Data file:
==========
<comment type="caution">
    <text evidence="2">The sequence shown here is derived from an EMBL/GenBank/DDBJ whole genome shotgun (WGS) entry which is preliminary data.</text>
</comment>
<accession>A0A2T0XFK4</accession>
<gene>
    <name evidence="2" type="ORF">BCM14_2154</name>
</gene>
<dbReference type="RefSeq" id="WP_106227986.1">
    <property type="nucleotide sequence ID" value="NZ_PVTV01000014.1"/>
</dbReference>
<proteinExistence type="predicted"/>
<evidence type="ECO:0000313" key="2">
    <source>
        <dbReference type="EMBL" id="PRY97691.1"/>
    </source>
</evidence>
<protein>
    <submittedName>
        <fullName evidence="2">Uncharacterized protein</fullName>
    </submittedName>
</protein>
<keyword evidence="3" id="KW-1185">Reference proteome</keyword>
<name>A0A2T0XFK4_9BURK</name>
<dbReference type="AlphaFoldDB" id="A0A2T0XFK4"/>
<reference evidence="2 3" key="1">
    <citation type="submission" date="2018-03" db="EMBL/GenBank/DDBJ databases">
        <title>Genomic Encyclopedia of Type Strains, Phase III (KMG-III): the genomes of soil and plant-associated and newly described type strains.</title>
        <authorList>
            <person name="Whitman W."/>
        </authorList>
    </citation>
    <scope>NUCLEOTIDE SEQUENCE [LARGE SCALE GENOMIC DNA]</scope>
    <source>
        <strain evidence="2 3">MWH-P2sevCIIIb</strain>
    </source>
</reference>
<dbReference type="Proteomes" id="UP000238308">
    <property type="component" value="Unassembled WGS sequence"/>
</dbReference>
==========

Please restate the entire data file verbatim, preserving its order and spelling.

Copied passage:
<comment type="caution">
    <text evidence="2">The sequence shown here is derived from an EMBL/GenBank/DDBJ whole genome shotgun (WGS) entry which is preliminary data.</text>
</comment>
<accession>A0A2T0XFK4</accession>
<gene>
    <name evidence="2" type="ORF">BCM14_2154</name>
</gene>
<dbReference type="RefSeq" id="WP_106227986.1">
    <property type="nucleotide sequence ID" value="NZ_PVTV01000014.1"/>
</dbReference>
<proteinExistence type="predicted"/>
<evidence type="ECO:0000313" key="2">
    <source>
        <dbReference type="EMBL" id="PRY97691.1"/>
    </source>
</evidence>
<protein>
    <submittedName>
        <fullName evidence="2">Uncharacterized protein</fullName>
    </submittedName>
</protein>
<keyword evidence="3" id="KW-1185">Reference proteome</keyword>
<name>A0A2T0XFK4_9BURK</name>
<dbReference type="AlphaFoldDB" id="A0A2T0XFK4"/>
<reference evidence="2 3" key="1">
    <citation type="submission" date="2018-03" db="EMBL/GenBank/DDBJ databases">
        <title>Genomic Encyclopedia of Type Strains, Phase III (KMG-III): the genomes of soil and plant-associated and newly described type strains.</title>
        <authorList>
            <person name="Whitman W."/>
        </authorList>
    </citation>
    <scope>NUCLEOTIDE SEQUENCE [LARGE SCALE GENOMIC DNA]</scope>
    <source>
        <strain evidence="2 3">MWH-P2sevCIIIb</strain>
    </source>
</reference>
<dbReference type="Proteomes" id="UP000238308">
    <property type="component" value="Unassembled WGS sequence"/>
</dbReference>